I don’t know about you, but I’m happier when people I talk to keep mum about my aggressively swelling zit than when they tell me my skin’s looking amazing. Self-control and respect are limited nowadays, and unless it’s a dermatologist talking, pointing out others’ acne isn’t a polite thing.
Acne is a common skin condition that plagues teenagers and adults. It comes in many forms, as we should know, based on our multiple trips to the mirror where we sometimes are horrified by the sight of a newfound blemish or four.
Acne not only affects our appearance; it could damage the soul. A Canadian study has found that even mild acne can trigger feelings of low self-esteem and even thoughts of suicide.
To never push anyone down that rabbit hole, don’t say these:
“Don’t you clean your face?”
Never assume that an acne sufferer isn’t hygienic. As somebody who’s been battling these little things since I was 13—no thanks, polycystic ovarian syndrome—I know that washing my face has always been a top priority. Sadly, no amount of water and crushed walnut shells can scrub away all the zits sitting on my skin.
Acne is caused by a blockage in the hair follicles. Sometimes, it’s when hormones screw us up. We don’t know when a pimple happens, but we prepare for them anyway. Paranoia over a breakout is real; not washing our face is a nightmare we avoid daily.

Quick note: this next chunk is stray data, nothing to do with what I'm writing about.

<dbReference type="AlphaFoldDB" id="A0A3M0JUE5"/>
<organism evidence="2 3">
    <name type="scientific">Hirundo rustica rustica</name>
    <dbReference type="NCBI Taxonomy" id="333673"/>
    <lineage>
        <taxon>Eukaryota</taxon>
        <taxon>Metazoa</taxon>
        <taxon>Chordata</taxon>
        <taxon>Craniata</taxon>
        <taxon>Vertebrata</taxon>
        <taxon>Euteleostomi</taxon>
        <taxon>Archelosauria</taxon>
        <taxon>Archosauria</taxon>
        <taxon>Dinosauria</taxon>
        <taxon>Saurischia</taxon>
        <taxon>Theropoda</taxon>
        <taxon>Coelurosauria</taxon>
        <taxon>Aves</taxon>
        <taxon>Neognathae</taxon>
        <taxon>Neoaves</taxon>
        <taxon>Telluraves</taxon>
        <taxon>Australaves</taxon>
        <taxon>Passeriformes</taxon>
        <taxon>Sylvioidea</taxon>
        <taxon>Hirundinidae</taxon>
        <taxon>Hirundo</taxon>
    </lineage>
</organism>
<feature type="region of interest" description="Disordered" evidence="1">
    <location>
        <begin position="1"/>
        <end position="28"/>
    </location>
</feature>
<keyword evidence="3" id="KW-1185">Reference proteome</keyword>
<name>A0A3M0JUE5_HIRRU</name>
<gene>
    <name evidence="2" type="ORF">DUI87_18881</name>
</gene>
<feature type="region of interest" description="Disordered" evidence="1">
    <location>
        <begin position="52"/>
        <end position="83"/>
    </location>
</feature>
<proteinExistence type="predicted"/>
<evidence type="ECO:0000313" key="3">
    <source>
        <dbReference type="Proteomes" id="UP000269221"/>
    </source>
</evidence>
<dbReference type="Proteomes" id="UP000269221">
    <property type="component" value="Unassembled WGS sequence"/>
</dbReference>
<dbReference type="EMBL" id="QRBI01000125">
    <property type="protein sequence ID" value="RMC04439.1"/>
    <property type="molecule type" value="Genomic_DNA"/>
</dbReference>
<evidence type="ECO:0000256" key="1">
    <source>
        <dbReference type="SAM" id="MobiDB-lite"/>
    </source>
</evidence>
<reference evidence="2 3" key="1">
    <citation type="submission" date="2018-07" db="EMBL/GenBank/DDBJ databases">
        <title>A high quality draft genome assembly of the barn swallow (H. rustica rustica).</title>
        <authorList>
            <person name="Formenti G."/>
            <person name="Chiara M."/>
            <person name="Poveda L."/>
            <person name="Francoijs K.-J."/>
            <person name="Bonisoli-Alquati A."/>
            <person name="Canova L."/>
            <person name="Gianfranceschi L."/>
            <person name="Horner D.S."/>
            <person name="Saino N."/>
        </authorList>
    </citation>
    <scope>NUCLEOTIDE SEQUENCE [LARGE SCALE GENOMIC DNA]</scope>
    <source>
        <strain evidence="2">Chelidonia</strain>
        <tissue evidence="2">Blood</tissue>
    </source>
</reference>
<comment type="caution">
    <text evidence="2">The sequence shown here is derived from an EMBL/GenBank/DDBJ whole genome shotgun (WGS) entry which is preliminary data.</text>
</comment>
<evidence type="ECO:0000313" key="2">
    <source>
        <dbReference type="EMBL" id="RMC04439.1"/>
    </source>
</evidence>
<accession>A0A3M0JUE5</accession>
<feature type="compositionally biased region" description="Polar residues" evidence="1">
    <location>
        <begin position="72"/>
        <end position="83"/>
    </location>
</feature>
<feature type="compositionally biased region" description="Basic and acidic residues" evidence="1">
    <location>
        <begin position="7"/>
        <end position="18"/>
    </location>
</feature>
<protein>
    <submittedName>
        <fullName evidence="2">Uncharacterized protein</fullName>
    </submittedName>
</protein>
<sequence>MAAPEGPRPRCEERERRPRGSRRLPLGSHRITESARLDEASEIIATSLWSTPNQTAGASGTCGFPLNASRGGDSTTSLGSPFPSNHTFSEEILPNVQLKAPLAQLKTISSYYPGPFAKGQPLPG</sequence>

“Why do you have so many products when you can keep your routine minimal?”
Our skin differs in many ways. A minimalist routine built on Cetaphil cleanser and Pond’s cream may keep someone glowing for days, but for others, that’s a formula for a comedo party.
Since not everyone has access to a dermatologist, there are those with acne who often have to suffer the painful process of skincare and lifestyle trial-and-error.
It’s a must to have faith in the products we invest in. If they don’t work as promised, it’s a dent in our wallets. But it’s also a chance to try something new that hopefully will work.
“You’d be pretty if it weren’t for the pimples.”
Well, yeah, thanks for the reminder, which, by the way, we usually tell ourselves after a session of pimple-Photoshopping. Not only is this a jab at the existence of our zits, it points out the limits of our beauty.
Imperfection has always been looked down upon and edited out. It’s a reality we cover up with a fantasy that not many can afford. My biggest qualm about how we deal with it is, treating it as something we should cover up rather than embrace.
To be told you’re attractive despite the pimples is a better compliment. Imagine our zits having the effect of a Marilyn Monroe’s beauty mole. We’d be bombshells!
“In love ka siguro, ’no?”
Yes, we’re totally in love. In love with the notion of skin that is as smooth as honey, of skin that doesn’t rebel when the hormones are a-comin’, of skin left alone by sad looks and judgmental stares.
Yes, truly, that’s a love story we hope to be in. It’s not always the one with princes. —CONTRIBUTED